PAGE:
IPC Technical Education — PCB Troubleshooting


Reading time ( words)

Join IPC on November 2, 2016 for PCB Troubleshooting: Advanced Problem-Solving. The course will address many costly defects you may encounter, including: interconnect separation, delamination, wedge voids, plating folds, micro-voids, and hole-wall pull-away. Root cause is not always readily apparent, and participants will learn to trace problems through the manufacturing process — and prevent them.

  • Explore a range of electrodeposition defects, such as mouse bites, pitting, and domed or crown plating.
  • Learn about solderability and other assembly-related issues, such as outgassing, black pad, creep corrosion and blow holes
  • Gain strategies to address solder mask peeling, poor circuit trace coverage, skips, bubbles, and poor adhesion in nickel gold plating

This full-day course will benefit team members involved in PCB fabrication and assembly.

Registration includes a copy of the instructor’s PowerPoint presentation and access to all activities at PCB Carolina. Class will be held in conjunction with this exhibition, which is presented by the local chapter of the IPC Designers Council. Students are encouraged to take advantage of the additional technical education offered by exhibits. For more information about the event, click here.

Share

Print


Suggested Items

Future Trends in Flying Probe Testing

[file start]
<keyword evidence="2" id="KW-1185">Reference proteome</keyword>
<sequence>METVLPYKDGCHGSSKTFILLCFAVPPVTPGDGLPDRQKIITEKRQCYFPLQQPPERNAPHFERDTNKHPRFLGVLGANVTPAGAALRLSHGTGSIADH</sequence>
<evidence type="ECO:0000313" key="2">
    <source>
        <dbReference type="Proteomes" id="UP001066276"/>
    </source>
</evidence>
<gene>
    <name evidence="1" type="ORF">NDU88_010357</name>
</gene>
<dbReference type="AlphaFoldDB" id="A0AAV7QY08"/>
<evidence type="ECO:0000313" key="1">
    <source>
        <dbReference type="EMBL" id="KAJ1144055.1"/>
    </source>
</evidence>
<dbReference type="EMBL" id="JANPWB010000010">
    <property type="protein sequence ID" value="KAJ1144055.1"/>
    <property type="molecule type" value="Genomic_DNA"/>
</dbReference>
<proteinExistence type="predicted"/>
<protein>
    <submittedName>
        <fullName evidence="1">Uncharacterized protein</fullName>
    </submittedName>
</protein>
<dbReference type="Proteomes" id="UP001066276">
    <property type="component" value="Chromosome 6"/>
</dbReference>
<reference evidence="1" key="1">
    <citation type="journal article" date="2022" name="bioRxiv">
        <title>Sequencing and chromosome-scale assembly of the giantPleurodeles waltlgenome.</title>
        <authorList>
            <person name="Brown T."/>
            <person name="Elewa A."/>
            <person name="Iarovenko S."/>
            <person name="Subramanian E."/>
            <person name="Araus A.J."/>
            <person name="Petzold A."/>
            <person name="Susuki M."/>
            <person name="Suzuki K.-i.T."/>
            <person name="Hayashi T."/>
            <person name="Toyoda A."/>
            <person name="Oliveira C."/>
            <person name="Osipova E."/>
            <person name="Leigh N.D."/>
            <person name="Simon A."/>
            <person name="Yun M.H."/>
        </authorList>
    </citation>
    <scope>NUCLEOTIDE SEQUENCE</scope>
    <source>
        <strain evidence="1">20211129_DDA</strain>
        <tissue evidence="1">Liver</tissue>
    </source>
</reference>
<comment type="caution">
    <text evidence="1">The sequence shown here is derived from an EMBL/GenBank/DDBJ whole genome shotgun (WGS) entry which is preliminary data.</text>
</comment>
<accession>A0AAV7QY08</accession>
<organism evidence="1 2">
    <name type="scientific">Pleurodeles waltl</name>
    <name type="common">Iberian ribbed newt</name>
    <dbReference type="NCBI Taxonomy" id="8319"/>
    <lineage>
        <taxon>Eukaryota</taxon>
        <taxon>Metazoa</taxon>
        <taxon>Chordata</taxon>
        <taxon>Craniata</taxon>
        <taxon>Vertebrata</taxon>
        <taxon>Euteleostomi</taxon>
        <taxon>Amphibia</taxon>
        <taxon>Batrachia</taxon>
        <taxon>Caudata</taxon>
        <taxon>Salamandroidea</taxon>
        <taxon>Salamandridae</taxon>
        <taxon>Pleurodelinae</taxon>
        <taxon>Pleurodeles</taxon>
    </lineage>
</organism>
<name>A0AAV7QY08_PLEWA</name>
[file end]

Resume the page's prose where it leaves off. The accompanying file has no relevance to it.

11/29/2019 | I-Connect007 Editorial Team
Peter Brandt, director of sales for Europe and Japan at atg, sits down with Pete Starkey and Barry Matties, gives his views on market requirements and testing technologies, and explains how flying probe testing is becoming the industry standard at all levels of production—and in many cases, the only practicable solution.

Decreasing Bend Radius and Improving Reliability- Part II

11/22/2019 | Kelsey Smith, All Flex
Many of the issues that arise when using a flex circuit come from a lack of knowledge about how to properly design one, especially when the circuit is required to bend. Many novices will design a circuit that calls for bending the flex in too tight of a bend radius, which can cause damage to the circuit and lower the reliability of the end product. This series of articles will focus on the seven key aspects to consider when designing for maximum durability and maximum “flexibility”.

Solder Mask Tack Dry

11/08/2019 | Nikolaus Schubkegel
As a general rule, the tack-dry temperature should be as low as possible; in other words, it should only be as high as necessary. If the temperature is too low, the evaporation rate for the solvent will be to slow, and the solder mask will not dry in a reasonable amount of time. If the temperature is too high, however, the dry time certainly will be excellent, but it could create a solder mask lock-in with repercussions by the developing time.



Copyright © 2019 I-Connect007. All rights reserved.